Every new leap in user-related technology has opened out a new world to us that we didn’t know we could benefit from.
When T9 predictions popped up on feature phones, when the QWERTY keyboard arrived on the Blackberry, when touchscreens became a given, when WhatsApp allowed us to reply to specific messages, respond to the sender on a group privately and then brought us reactions, when Google brought forth predictions on email and Docs, we’ve realised post hoc that that’s what we always wanted. Is it then surprising that we turn to ChatGPT for everything now?
Since it came out, we can’t seem to not think or talk about whether artificial intelligence is taking over our lives. We argue that this is the first step towards robot incursion apocalypse, but morbid curiosity, plus the simplicity it brings to our tasks, keeps us giving it commands. And now that we’re getting used to having our codes, emails and articles written for us, aren’t we also morbidly curious to find out whether AI can satisfy our visual, aural and emotional needs?
Here we go:
- Art Generation – DALL-E
“GPT-3 showed that language can be used to instruct a large neural network to perform a variety of text generation tasks. Image GPT showed that the same type of neural network can also be used to generate images with high fidelity. We extend these findings to show that manipulating visual concepts through language is now within reach,” says the DALL-E site.
DALL-E is a generative AI model created by OpenAI, the same team behind ChatGPT. It lets us generate high-quality images from our written descriptions. Capable of creating unique and bizarre art pieces by combining various objects, animals and scenes, DALL-E can be useful in various fields, including product design, advertising, and film production.
- Music Generation – AIVA
A team of musicians and engineers are behind AIVA (Artificial Intelligence Virtual Artist), a generative AI model that composes original music in two ways: by using predefined styles to create a piece by genre, such as classical, pop, and jazz, or by considering a MIDI track that we upload ourselves as the basis to produce a new track. AIVA learns from a vast database of music. While it serves most useful as an assistant to musicians creating original compositions or providing background music for film productions, nothing stops it from shooting us a personalised track that matches with our mood.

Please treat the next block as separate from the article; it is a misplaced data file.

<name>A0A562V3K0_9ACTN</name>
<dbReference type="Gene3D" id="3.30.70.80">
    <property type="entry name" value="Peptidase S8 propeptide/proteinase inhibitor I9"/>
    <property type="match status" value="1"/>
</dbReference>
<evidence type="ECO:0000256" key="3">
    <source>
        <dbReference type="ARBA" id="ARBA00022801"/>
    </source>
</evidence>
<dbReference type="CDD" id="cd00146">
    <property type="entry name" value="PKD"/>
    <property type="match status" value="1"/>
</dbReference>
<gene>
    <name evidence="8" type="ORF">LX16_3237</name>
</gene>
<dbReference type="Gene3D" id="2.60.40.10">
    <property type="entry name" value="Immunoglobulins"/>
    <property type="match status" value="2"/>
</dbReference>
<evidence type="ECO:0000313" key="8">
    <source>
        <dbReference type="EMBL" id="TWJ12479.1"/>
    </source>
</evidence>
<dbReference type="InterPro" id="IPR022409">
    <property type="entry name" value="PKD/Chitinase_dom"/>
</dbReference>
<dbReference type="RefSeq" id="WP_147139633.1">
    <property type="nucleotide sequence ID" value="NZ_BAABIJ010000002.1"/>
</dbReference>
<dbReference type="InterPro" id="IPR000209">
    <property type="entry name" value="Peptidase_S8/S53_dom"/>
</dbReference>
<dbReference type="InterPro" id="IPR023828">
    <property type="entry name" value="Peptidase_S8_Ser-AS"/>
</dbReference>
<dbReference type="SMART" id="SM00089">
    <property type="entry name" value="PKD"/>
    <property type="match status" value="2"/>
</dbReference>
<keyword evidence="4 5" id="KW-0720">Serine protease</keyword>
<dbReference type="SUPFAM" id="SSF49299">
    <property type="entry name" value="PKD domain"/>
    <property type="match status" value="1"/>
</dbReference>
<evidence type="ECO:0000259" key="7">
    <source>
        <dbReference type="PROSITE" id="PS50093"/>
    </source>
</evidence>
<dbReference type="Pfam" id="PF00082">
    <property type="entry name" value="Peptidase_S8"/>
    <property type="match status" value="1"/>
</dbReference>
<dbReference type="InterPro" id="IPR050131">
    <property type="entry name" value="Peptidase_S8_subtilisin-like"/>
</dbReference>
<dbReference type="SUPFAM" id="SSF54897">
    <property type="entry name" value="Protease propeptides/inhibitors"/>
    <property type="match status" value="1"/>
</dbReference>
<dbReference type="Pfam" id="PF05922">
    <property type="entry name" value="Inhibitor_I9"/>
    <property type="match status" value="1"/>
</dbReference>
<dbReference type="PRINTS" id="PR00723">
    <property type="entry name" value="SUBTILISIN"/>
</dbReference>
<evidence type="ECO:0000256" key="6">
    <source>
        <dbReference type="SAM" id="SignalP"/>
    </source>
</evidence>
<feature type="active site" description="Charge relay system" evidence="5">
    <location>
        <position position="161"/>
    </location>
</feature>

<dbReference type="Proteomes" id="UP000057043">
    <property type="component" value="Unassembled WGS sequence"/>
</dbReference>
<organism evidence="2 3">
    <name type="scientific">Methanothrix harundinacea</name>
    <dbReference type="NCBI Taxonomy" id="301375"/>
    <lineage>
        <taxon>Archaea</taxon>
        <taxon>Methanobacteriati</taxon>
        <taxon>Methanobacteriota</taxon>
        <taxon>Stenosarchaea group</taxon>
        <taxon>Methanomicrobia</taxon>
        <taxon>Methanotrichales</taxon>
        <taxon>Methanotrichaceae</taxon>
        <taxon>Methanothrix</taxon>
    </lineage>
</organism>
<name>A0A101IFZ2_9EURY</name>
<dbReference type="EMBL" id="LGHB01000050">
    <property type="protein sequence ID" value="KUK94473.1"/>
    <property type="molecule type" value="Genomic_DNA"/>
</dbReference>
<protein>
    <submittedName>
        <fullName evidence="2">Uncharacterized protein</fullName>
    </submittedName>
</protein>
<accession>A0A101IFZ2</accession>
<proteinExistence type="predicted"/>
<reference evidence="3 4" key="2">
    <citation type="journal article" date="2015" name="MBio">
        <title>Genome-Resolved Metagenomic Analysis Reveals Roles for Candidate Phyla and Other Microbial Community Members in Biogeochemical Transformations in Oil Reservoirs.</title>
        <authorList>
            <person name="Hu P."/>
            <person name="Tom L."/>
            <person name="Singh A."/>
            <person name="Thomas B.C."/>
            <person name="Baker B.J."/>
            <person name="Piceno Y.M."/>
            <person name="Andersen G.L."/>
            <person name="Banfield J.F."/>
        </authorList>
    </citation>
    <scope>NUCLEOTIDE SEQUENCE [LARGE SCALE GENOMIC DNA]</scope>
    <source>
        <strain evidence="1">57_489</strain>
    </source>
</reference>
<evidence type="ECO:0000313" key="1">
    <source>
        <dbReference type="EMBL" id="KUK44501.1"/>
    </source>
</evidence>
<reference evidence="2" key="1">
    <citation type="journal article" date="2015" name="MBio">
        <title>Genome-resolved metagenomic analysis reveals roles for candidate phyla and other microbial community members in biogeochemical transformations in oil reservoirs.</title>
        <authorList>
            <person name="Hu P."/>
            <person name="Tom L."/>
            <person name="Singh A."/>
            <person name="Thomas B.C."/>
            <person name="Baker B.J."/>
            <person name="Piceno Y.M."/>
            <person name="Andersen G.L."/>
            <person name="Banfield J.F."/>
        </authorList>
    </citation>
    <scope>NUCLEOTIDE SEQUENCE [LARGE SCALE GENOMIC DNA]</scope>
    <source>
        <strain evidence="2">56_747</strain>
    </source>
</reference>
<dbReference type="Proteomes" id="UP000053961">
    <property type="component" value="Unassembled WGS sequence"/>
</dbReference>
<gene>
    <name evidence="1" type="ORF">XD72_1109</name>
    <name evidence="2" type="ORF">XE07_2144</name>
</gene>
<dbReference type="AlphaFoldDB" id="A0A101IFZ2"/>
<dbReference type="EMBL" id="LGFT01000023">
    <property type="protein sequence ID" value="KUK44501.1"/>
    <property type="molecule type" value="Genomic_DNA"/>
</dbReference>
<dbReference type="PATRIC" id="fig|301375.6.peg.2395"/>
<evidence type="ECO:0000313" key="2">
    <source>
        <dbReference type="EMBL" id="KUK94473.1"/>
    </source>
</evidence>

- Counselling Services – Woebot
“A mind at ease is within reach.” While this model is not yet FDA-approved and currently provides solutions only for behavioural health without a prescription, Woebot’s counselling services come without an appointment. All we’ve got to do is to type out our thoughts and emotions into a chatbot interface. Woebot analyses our responses and provides personalised recommendations and exercises, using cognitive-behavioural therapy. The model is useful in mental health management, particularly for those of us who are disinclined to personal interaction, or need a launchpad into therapy.
- Visual Arts, Fashion, Graphic Design – RunwayML
This is perhaps the most mind-blowing after ChatGPT; it might well have surpassed it in interest if it had come to light first. Which of us wouldn’t, after all, want to make our own movie without shooting it? “No lights. No camera. All action.” Much more extensive than DALL-E, this model seems to take visual creativity to a wholly new paradise. It provides an intuitive interface and a diverse range of pre-trained AI models that helps us generate stunning visuals, manipulate images and create interactive experiences. Time to explore, don’t you say?
- Gaming – Unity ML-Agents
I’ve played video games exactly five times in my life, and my excellent hand-eye coordination means that I never know which button I’m pressing on the console. I die at least twice in the simplest sequence before my fingers find the square or the triangle when I need it. Who knows, though, Unity ML-Agents might just entice me into trying it out because we can create our own stories on it! An open-source toolkit developed by Unity Technologies, it’s meant for game developers to integrate generative AI agents into their gaming environments, but there are free student and personal versions too. Do we want to navigate complex terrains, interact with objects or solve puzzles? This is our chance.